Decades ago after a nearly ten year relationship ended I spent many nights walking alone and analyzing why I chose to try to try to save a decade older woman that I knew would and did provide a profound source for much sadness as apposed to choosing a woman (The chemistry and intellect was right but she didn't need saving) that would have likely been a mutually beneficial experience. I found reflecting and tracing my behavior (placing the needs of another above my own) to my childhood was a crucial discovery in determining why I am what I am. This gave me the insight to judge my emotional behavior and enabled me to build tools to recognize and adjust as needed such emotional states and behaviors. Don't know if I can completely "break free from the mind trap" but recognizing how it was built allows me to build passages into a world less restricted by the past.

Hope you find a happier mind state.


I freakin' LOVE Chick tracts! Jack Chick was a mad genius. He was so messed up on religion and wanted everybody else to be as mental as he was and he sought to accomplish this through the seemingly harmless medium of cartoons.


It is good that you seem to be seeing the past as it really was and how it affected your life. Now you are on the road to healing and joining this group will just be another path to, hopefully, a normal and happy life. Many here have been through some form of this childhood abuse and become stronger because of it. Unfortunately, many do not become well and go to pass on more abuse. You seem to be of the former so congratulations are in order. Questioning everything can be a powerful medicine.


Bullies want to make you weak and manipulatable, and if they see that, then other bullies move in too. The psychological bullies in religion are no different from the physical type.The main thing is not to let them make you afraid to show your true self to people you trust, or not to trust anyone, then you are alone and the bullies have achieved their goal, of making you isolated.


I'm very sorry you've had these experiences! Continue on with therapy and keep interacting with others. Many of us here can empathize with you!


Oh yea, Chick. Somewhere I have a small box of those tucked away. Truly awful propaganda "leaflets."
Trauma very often makes people sitting ducks for religious appeal. Religions seem actually to count on it. It is obvious in any Franklin Graham tv commercial, or his father's before him. They always start with a suggestion ..."maybe you've been through pain of rejection and don't know where to turn..." Some such vomit like that.


Sometimes life just sucks. In those times I try to just keep putting one foot after the other, knowing that it will change. Everything changes.


When feeling abandoned by those I counted on to survive, I returned to the basics, what I could see, feel, and had a visceral, not a psychological effect on me. Long, long walks helped … as I’d observe both culture and nature. Arriving home, often late, I viewed the fuckedupness of my homelife as the isolated mess it was.. A non-religious upbringing does not assure sanity..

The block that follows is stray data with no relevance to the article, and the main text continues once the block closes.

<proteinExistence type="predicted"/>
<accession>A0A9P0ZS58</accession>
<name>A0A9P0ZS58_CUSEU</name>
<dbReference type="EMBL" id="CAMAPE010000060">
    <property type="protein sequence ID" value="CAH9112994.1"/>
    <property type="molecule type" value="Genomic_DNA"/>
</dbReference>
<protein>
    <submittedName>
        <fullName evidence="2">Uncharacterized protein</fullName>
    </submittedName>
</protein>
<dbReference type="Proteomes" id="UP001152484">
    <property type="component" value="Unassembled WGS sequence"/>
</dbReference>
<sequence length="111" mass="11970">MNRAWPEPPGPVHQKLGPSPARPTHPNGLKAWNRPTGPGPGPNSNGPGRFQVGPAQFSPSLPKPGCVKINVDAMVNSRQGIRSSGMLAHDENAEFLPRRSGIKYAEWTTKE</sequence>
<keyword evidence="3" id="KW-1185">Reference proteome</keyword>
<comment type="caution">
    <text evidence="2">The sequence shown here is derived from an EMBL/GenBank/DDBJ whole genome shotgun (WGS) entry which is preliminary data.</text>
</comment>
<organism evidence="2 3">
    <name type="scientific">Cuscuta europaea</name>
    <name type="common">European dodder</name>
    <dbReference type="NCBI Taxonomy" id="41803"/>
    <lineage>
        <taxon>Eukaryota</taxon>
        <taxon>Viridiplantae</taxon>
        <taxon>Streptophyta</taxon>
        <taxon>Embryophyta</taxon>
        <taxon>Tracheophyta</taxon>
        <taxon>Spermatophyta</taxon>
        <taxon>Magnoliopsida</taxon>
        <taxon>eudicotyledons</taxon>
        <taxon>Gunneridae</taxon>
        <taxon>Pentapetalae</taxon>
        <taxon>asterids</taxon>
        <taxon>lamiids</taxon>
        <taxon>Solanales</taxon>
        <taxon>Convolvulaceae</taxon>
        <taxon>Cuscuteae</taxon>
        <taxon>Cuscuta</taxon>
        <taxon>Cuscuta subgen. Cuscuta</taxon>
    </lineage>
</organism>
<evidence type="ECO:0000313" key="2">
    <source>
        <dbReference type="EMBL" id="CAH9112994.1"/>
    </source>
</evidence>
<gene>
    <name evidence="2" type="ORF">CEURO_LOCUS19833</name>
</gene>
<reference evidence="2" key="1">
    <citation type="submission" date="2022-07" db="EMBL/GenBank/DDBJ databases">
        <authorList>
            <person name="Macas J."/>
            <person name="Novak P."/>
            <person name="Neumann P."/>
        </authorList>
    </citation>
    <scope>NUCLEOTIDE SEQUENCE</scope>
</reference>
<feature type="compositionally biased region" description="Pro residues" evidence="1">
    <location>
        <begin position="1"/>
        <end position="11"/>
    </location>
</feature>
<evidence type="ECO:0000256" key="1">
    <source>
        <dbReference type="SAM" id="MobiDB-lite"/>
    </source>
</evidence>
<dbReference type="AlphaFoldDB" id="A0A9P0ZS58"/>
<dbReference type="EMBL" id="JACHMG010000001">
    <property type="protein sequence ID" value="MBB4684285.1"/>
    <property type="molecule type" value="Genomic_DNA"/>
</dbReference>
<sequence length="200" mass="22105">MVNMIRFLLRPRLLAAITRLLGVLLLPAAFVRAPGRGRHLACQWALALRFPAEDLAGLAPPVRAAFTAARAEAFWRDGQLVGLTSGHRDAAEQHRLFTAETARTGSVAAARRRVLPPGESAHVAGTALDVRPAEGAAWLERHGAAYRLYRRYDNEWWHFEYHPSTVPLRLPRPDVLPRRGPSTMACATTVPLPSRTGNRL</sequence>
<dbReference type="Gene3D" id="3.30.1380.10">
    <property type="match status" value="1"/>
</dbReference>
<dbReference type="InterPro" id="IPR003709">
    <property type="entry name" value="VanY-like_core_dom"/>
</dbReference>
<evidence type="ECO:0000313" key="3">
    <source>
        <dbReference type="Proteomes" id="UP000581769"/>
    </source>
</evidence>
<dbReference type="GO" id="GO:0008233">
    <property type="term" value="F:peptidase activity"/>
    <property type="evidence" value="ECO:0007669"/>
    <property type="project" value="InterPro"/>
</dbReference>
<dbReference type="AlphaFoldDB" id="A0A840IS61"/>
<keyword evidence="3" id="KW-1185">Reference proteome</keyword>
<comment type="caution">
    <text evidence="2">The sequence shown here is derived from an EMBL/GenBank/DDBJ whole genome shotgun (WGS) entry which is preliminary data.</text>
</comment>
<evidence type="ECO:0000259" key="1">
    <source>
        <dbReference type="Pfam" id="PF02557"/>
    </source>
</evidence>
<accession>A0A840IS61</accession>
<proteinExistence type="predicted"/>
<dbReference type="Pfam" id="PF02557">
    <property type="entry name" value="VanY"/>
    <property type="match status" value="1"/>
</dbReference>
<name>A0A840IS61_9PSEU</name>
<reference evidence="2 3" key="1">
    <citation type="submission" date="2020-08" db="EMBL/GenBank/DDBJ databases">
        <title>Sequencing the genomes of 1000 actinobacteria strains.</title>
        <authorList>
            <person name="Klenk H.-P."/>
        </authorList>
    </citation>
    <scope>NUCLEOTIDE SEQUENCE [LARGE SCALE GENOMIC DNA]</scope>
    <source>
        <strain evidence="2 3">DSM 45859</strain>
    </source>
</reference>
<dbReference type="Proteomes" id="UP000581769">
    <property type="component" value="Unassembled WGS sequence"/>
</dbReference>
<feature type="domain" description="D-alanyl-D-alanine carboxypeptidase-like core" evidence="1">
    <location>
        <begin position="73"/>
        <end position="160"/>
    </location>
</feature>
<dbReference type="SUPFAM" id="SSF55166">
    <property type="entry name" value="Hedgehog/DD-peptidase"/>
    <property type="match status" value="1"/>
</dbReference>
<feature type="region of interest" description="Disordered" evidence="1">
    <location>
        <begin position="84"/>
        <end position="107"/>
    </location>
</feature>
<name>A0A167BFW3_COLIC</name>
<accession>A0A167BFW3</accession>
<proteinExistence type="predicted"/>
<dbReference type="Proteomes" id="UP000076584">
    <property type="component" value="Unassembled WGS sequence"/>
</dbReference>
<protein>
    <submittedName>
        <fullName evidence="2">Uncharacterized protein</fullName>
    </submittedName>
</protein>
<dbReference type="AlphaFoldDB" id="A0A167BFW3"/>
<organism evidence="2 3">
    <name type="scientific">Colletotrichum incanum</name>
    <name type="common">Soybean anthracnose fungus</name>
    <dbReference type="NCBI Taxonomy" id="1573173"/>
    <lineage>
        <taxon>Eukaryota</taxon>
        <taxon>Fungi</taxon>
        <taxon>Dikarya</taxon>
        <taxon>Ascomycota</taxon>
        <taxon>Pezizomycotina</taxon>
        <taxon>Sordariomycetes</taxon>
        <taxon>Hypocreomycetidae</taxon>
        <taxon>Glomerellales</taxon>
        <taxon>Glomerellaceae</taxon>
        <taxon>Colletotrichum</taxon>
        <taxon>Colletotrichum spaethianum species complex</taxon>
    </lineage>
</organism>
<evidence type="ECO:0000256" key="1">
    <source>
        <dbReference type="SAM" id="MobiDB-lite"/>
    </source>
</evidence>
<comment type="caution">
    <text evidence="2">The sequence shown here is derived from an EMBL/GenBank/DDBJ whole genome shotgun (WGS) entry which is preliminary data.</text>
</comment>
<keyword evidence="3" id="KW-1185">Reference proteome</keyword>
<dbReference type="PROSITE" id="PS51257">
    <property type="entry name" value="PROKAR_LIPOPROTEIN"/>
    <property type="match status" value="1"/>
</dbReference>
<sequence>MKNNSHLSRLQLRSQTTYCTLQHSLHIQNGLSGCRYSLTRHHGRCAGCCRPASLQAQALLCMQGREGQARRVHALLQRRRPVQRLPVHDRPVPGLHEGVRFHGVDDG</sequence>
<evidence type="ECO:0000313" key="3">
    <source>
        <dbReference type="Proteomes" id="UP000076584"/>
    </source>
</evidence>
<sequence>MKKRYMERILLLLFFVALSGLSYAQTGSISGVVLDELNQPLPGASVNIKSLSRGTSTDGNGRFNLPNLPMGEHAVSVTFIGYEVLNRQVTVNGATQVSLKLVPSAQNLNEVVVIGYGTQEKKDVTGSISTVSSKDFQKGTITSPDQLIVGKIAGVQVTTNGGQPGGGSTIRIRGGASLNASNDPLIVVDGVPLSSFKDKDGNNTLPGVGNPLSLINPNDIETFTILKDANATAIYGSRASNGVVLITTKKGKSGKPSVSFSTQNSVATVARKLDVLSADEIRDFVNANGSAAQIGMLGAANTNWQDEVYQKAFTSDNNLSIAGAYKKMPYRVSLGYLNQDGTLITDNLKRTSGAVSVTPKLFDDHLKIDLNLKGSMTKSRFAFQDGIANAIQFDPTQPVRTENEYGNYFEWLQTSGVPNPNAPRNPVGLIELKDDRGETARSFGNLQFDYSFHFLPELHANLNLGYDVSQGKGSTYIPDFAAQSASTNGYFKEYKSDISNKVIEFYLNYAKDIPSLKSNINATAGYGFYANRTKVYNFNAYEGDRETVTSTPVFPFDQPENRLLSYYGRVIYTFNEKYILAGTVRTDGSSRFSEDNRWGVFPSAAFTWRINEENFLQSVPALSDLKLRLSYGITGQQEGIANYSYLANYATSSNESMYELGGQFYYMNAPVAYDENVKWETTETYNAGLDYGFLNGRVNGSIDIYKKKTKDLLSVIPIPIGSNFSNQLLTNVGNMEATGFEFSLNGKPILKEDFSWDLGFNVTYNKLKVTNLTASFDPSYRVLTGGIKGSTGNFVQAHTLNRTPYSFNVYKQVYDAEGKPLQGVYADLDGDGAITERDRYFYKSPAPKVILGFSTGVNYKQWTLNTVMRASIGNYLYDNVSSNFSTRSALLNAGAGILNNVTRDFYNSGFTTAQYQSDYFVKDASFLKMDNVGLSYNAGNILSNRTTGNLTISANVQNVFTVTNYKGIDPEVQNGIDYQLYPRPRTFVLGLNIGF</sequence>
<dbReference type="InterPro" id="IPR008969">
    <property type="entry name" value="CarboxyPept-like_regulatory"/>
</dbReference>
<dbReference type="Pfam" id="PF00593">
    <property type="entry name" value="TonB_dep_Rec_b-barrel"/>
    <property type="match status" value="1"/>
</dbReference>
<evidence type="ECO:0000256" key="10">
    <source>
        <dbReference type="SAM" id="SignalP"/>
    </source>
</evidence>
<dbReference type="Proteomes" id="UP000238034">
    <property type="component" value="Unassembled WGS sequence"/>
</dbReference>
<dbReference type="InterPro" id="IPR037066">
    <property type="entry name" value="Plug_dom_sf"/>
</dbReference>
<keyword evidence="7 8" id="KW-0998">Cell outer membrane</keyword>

We appear to go where we fit, fitting better with others than family, as I drifted. Family appeared to ‘want me back’ … cool, but they had to earn it. Over time, they did ..or convinced me they were sincerely trying.. As is, and a longtime escaped, I became their star of sorts…

We all struggle, it’s a biological necessity. I fought back, then escaped. It sounds as though you have too. Different traps, similar minds … stay the course 🙂

Varn Level 8 Aug 22, 2020

Hang in there ...better days are coming.


I'm just sad you felt that way. You're neither hopeless nor abandoned. Hugs.


I remember those tracts from the ‘70s, as well as some children’s catechisms I was given as a kid in Catholic school with cartoonish pictures of kids surrounded by the flames of hell. Luckily this stuff didn’t resonate with anything in my personal life, or even with the rest of the curriculum at the school. I do a lot of work in the mental health field, and we have only recently understood the potentially lasting impacts of trauma on our health and developed better strategies for addressing it. I, myself, have found some of these useful ...

Everything is useful, or a roadblock.
The more you face the better life becomes because you have better tools.
As long as you pay your therapist bills, if you don't pay you don't get better.

@Willow_Wisp We’ve probably both seen the huge amount of unaddressed trauma on display on this site. I’m glad you’ve found the tools, and wish you much success. After needlessly struggling for years, I eventually learned that a good therapist can make a huge difference.

@The-Krzyz Well, AA didn't work, that's just another Cult that seems to think it can continue to take on real twenty first century problems, it can't.

@Willow_Wisp I’m not impressed with the 12-step model in general, even without the “higher power” thing. I’ve found them to be authoritarian and inflexible. AA also doesn’t have very good results if you look at the stats: As many people quit on their own as do because of “the program.”


I hear you. This is the way religion operates.